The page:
For many years we’ve been hearing that content is king. “Content marketing” is all we need to educate, inform and keep our prospects and customers warm – and we can carry on using it to move them along their buying process until we reach the nirvana of a sale, and even better, a repeat sale.

But content is nothing without context. Customers need information only when it suits them, when it fits in with their needs and goals at a particular time. There’s no point sending fancy infographics about photocopiers to someone who is up a mountain and didn’t use photocopiers back in the office anyway.

Writing about how different cultures observe context, perceptual psychologist Laura Sewall notes[1]: “The Inuit have many ways of perceiving a wolf. We might say, “A male wolf does this.” An Inuit is likely to say: “A male wolf, on a mid-summer’s day in which the clouds were particularly billowy and white, when the sun was nearly overhead, and when caribou grazed within a half mile, does this.” The Inuit perceive context and refer to it continually. We in the West are identifiers of objects, not context. Our culturally determined perception rarely considers it. It’s because for us, context adds a dimension of complexity that is out of step with our desire for fact, or absolute truth”

Context takes many forms. The recent growth in “proximity marketing” is all about location. This is being hailed as the next big thing as the Internet of Things takes off and RFID chips are embedded in everything from cars to NFL players’ helmets. But context isn’t just about location: it has many dimensions.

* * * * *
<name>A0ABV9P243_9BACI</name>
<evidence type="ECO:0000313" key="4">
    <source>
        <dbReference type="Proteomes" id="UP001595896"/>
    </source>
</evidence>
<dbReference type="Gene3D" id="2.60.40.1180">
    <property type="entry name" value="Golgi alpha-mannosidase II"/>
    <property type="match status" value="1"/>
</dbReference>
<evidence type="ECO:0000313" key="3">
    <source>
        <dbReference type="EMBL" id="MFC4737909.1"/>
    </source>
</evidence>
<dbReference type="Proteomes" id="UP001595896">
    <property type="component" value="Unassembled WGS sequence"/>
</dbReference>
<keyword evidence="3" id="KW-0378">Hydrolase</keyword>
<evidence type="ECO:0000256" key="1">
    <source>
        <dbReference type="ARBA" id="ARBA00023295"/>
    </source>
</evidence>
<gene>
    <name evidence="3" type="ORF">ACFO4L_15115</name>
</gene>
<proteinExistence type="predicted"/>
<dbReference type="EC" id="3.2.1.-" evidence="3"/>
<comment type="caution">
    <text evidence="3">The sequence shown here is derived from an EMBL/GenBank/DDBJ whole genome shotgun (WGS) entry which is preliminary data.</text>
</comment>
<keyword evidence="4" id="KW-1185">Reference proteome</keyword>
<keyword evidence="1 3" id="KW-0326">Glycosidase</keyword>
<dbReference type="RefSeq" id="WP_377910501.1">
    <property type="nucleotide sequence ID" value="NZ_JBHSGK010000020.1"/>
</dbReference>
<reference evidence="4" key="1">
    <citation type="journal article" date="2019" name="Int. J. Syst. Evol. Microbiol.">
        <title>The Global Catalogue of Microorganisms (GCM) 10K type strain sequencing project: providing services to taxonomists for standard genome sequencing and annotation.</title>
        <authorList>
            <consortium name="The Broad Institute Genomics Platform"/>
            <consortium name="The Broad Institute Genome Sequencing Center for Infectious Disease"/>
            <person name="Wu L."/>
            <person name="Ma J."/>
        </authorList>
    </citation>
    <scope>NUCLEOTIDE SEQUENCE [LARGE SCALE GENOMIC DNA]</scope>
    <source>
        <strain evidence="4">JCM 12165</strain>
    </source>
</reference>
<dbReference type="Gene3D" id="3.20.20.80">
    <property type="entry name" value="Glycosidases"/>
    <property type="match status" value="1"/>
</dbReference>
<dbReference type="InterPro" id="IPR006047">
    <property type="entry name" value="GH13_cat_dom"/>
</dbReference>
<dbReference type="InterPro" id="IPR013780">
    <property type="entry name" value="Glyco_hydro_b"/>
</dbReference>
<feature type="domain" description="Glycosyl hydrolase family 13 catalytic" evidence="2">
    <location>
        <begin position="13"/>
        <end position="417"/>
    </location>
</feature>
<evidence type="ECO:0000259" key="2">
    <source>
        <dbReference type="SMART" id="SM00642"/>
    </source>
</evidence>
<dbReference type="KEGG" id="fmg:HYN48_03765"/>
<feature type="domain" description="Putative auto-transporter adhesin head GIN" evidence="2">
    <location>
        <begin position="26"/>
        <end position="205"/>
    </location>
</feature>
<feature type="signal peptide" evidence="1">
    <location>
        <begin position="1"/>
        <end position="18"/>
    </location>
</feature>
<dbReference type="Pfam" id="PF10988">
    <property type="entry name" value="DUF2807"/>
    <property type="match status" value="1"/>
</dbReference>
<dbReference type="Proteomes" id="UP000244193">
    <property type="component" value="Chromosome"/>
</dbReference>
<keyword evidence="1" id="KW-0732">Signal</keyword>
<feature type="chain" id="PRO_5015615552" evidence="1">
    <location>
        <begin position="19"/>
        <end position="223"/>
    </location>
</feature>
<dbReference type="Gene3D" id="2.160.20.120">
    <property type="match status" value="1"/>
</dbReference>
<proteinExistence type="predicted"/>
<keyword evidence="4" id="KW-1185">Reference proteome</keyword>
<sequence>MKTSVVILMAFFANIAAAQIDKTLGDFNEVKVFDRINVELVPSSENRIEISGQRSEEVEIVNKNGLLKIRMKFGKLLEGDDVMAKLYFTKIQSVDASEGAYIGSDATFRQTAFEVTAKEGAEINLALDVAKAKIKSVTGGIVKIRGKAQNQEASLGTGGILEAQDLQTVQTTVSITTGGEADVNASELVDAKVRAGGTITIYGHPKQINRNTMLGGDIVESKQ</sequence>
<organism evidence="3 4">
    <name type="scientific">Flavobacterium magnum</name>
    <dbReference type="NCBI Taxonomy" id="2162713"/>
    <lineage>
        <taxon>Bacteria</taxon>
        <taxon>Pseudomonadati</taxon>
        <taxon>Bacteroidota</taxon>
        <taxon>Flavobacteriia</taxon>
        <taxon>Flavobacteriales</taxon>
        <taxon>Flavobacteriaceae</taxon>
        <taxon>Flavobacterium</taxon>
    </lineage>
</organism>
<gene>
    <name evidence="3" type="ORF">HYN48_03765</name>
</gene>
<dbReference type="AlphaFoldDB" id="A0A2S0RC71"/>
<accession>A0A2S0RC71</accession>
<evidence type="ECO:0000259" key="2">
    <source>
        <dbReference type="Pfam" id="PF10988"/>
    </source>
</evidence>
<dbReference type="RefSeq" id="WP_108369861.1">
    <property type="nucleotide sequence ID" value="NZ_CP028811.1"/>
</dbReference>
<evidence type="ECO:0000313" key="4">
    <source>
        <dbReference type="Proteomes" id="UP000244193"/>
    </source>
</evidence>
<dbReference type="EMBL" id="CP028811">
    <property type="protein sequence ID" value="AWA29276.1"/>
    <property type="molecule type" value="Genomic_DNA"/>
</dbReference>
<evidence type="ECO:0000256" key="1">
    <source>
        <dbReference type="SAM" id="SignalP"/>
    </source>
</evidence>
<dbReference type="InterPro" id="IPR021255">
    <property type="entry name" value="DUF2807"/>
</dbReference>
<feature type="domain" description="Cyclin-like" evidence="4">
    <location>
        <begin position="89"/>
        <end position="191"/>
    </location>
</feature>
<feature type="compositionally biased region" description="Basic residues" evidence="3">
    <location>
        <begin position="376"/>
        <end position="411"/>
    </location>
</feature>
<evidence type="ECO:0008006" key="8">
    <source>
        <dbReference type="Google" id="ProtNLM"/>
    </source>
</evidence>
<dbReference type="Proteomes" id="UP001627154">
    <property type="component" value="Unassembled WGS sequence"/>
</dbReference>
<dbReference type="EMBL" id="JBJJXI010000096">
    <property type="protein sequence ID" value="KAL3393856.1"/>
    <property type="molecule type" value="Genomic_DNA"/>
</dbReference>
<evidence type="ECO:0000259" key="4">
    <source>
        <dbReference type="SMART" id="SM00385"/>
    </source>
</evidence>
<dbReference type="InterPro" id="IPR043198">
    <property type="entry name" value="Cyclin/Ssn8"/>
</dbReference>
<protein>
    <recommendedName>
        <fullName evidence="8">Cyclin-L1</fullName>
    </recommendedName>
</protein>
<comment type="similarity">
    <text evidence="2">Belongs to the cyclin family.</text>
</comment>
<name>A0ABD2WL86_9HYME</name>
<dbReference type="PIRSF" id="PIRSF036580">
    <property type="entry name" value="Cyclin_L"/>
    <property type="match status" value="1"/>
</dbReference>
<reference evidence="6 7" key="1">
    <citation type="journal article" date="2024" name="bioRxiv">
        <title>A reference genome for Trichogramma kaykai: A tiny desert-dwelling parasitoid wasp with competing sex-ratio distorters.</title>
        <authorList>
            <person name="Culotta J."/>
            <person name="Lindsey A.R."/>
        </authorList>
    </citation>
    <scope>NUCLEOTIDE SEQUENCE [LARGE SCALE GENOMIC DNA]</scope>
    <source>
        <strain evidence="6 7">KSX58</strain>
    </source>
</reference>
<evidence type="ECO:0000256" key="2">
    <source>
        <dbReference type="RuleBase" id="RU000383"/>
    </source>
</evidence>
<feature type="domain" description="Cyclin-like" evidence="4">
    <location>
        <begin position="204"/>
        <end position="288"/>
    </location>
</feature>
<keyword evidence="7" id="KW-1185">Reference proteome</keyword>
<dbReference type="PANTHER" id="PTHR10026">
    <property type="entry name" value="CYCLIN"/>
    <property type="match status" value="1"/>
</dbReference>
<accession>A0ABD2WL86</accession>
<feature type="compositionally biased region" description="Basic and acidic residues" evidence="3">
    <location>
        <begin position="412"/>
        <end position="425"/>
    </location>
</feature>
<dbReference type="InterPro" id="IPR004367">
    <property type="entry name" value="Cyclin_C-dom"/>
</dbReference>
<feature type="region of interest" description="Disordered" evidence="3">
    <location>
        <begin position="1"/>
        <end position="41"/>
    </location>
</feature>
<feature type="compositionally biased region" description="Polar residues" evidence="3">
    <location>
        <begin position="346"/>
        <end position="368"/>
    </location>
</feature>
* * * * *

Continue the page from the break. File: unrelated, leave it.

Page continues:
Context is hard because it’s all about relationships and interdependencies. Marketing has generally avoided this and settled for an easier scattergun effect, pushing large volumes of material at a customer in the hope that something will resonate.

To have a relationship with your customer you have to understand their context. The old way to do this was by segmenting them (for example according to job roles and industry sectors) and then matching product features and benefits to their roles. But these roles are static. They ignore important context, like the culture of the business, the personality of the person, their career stage or the market issues they’re facing.

“Personas” categorize context to make the thousands of possible permutations more manageable and meaningful than job roles. They help to make more explicit the dimensions of the relationship between you and the customer.

Some dimensions of context:

  1. Absolute Time: a particular time interval in which events occur, e.g. “Saturday”
  2. Absolute Place: a particular location where events occur, such as “Paris”
  3. Type Of Place: e.g. “in bed”
  4. Culture: linguistic, religious, ethnic, age-group, wealth
  5. Sophistication: who already knows this, who could learn it

This imaginary persona shows how context can pave the way for a more meaningful customer relationship:

Personas table

These extra pieces of context tell us so much more about our fictional client.

Translating it into an Inuit-style perception, rather than “Sales and Marketing Head, Jane, needs a digital strategy” we might now say: “Sales and Marketing Head, Jane, faced with tough targets and upstart competitors, fighting a conservative culture, struggling with her own motivation yet nonetheless tech-literate and driven, needs a digital strategy.”

Armed with context, you’re always in a stronger place to really start understanding your customers, their likes and dislikes at a particular time and place and to a particular proposition.

Here is an example of one Persona, the ‘Pioneer’, we created for a client.

If you’d like to learn more about how Futurecurve uses IPTA, our psychology and social sciences-based research method, to understand customer context in real depth, please get in touch.  I’d love to hear your stories about context.

[1] Laura Sewall on The Skill of Ecological Perception in Ecopsychology by Theodore Roszak